BEIJING • China has sentenced two men to death for the 2013 killing of a prominent Tibetan religious leader, state media said, in what had been one of Tibet's most closely-watched murder cases.
Choje Akong Tulku Rinpoche, who lived in exile in Scotland and became a British citizen, was among the first spiritual leaders to teach Tibetan Buddhism to followers in the West.
He, his nephew and his driver were killed in the south-western Chinese city of Chengdu in October 2013 over what the police had said was a financial dispute.
One of those sentenced was Thubten Kunsal, who had been an artist at Akong Rinpoche's monastery in Britain between 2002 and 2011, the Chengdu intermediate court said in a statement carried by the official Xinhua news agency on Sunday.
He and another man, Tsering Paljor, were given the death sentence for stabbing the three men to death in a confrontation at the monk's Chengdu flat over 2.7 million yuan (S$584,000) in wages that Thubten Kunsal said he was owed.
A third man was given three years in prison for hiding the knives used in the killings.
Akong Rinpoche was 73 at the time of his death. He fled from Tibet following a failed uprising there against Chinese rule in 1959, taking British citizenship, the Guardian reported. But he reportedly managed to maintain good ties with Chinese leaders.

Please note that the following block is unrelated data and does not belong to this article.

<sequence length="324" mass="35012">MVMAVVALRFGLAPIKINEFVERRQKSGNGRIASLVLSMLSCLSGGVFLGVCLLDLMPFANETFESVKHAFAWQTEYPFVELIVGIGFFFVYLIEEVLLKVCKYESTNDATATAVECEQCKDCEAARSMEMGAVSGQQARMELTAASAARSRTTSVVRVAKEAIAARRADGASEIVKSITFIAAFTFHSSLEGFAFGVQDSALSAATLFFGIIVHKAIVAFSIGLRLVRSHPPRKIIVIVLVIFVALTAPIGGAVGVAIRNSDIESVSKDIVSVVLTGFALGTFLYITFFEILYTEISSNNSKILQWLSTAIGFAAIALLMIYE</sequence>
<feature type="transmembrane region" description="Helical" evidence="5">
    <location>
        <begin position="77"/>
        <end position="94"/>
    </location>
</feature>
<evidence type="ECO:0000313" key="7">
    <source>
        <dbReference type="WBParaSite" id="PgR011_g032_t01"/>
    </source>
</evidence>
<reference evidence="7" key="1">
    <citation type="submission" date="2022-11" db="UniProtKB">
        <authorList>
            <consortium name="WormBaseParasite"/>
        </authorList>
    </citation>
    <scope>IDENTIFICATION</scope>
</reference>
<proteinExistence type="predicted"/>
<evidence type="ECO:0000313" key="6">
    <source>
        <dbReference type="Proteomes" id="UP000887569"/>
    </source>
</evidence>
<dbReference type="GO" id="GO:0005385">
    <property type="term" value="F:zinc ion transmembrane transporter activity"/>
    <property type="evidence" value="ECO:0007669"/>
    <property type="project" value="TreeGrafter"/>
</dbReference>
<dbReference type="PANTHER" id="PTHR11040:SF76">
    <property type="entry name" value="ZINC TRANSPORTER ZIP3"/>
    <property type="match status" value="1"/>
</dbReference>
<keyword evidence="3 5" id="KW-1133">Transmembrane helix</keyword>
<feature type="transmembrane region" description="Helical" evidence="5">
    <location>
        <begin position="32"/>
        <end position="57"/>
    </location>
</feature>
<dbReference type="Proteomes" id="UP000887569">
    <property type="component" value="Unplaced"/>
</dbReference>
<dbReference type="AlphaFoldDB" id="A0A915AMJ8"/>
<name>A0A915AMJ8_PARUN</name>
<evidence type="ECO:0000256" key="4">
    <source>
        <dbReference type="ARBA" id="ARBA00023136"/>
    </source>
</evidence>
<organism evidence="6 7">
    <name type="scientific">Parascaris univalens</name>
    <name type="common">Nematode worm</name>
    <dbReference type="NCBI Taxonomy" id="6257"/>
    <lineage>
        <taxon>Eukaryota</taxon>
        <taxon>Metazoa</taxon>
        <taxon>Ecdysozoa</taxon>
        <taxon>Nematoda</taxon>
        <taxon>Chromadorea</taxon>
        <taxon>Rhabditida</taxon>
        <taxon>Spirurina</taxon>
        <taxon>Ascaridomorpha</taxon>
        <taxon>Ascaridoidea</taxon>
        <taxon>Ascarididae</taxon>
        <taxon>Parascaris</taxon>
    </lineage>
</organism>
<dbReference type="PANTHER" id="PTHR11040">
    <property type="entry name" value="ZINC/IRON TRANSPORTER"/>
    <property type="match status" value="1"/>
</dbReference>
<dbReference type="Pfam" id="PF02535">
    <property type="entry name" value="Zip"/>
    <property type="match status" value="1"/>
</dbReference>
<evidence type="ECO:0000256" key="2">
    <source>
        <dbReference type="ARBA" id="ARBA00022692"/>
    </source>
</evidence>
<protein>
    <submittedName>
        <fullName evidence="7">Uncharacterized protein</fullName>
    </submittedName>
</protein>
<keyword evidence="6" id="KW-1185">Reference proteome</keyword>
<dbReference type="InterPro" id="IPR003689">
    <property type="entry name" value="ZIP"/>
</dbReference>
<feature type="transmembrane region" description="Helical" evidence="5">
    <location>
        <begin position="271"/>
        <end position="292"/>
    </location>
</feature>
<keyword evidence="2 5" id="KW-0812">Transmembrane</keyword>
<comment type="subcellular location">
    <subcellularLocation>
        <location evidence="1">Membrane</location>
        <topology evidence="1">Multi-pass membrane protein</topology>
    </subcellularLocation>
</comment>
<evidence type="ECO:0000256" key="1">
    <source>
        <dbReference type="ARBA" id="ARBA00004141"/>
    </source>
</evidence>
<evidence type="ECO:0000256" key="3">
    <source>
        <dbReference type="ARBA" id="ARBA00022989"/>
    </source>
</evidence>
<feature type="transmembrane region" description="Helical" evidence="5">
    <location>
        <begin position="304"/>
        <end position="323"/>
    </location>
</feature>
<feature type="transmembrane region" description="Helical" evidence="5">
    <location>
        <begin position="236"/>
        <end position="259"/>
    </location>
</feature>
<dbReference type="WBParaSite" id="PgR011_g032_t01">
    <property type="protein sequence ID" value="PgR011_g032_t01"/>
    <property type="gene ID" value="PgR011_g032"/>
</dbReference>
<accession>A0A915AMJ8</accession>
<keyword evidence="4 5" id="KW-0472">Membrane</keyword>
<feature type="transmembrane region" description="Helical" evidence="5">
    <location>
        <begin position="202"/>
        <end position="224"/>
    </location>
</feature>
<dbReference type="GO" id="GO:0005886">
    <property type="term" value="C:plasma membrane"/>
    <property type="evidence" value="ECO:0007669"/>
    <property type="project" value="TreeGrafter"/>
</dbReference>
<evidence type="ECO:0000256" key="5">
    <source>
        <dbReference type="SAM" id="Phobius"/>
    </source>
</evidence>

Analysts have said that among exiled Tibetans, there was a widespread assumption that there must have been a political plot behind the crime, though there was no evidence for that.
Thubten Kunsal and Tsering Paljor had admitted to involvement in the crime, according to earlier statements by their lawyer, but had argued the deaths were not intentional.
"The defendants' methods were ruthless, the details extremely malicious, and the result extremely serious," the court said in the statement.
Lawyers for the three men could not be reached after the sentencing, but the court said Thubten Kunsal and Tsering Paljor would appeal. The third man had not decided whether to appeal, it said.
Akong Rinpoche was one of the few Tibetan religious leaders who succeeded in balancing the interests of the Chinese government and Tibetans, and he was revered by Tibetans in China for his work with charities and in promoting education.
The Samye Ling monastery, co-founded by Akong Rinpoche in Scotland, did not mention the case on its website. After setting up the West's first Tibetan Buddhist centre in Scotland, he later founded others across Europe.